Walking in the Dark


Grocery shopping on an empty stomach is never a good idea, she conceded.

Walking in the Dark

She could barely see him in the dark; due to the season, the sun set much earlier now. It was only six, and it was already twilight. At first she had thought he knew her, after all, there weren’t many people who went out after dark in the neighbourhood. That’s why she hadn’t run. When it became apparent that he was a stranger–an uncomfortably peculiar one–she wished she hadn’t said hello.

I have no idea what he’s thinking now, she realized. Would anything happen?

Or did he mean well?

After a few minutes of painful silence, broken only by the sound of his peculiar foot falls–pat pat pat, like he was walking barefoot–he said again: “Where are you going?”

She made an effort not to look at him. It was so hard to tell what anything looked like in this light. The few street lamps didn’t help either. Finally, she said: “It’s a partial secret. Sorry.”

“Partial?” he said. He had a deep, mellifluous voice. She almost wanted to trust him because of it. What she was seeing with her eyes did not match up with what she heard with her ears though. The stranger was tall and, judging by the way their clothing looked, was wearing all black. She couldn’t say anything about the colour choice seeing as her coat was a dark blue. But those foot falls. Pat pat pat.

It almost appeared as if he was skipping beside her. And yet . . . It didn’t. It was more like he was bobbing up and down. Is he crouching? How tall is this bastard?

“Yes,” she told him. “Because it’s obvious. IF I invite you to come along, that is.” That sounded weak to her, but at this point she was pulling things out of the air to survive.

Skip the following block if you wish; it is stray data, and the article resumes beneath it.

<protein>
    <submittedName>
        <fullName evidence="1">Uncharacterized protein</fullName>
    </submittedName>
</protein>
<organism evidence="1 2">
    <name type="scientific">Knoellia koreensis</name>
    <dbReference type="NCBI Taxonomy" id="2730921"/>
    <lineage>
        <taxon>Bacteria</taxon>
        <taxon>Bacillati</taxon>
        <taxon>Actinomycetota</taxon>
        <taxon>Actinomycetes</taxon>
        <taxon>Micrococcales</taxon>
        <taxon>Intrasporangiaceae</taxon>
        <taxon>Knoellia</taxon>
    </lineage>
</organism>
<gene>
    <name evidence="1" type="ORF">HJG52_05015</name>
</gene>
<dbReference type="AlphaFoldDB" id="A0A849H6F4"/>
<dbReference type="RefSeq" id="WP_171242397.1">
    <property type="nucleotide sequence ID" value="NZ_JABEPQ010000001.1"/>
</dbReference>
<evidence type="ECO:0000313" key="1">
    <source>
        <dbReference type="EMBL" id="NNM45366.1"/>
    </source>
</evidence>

The stranger didn’t miss a beat. “I suppose you won’t give me that, will you?”

“Not tonight. So sorry!” She kept her eyes on the road ahead of her.

“Perhaps another time, then,” he said softly. It grew brighter when they passed a street lamp. Despite how difficult it was for her, she fought the urge to look directly at him; she said nothing to him, even going as far as pretending that he no longer existed. It wasn’t till she had rounded the corner to a new street that she realized she was alone. He was watching her, though. There was an uncomfortable feeling racing up her back–a tickling itch that left her in a cold sweat. The urge to look for him returned, stronger this time.

Dammit! she scolded herself. You’re going to the grocery store! He isn’t real, you saw nothing.

To be honest, she had no idea. What she did have was the sense to call a cab.

That was the last time she would ever go out in the dark.

He would be there.

And he wouldn’t let her go a second time.


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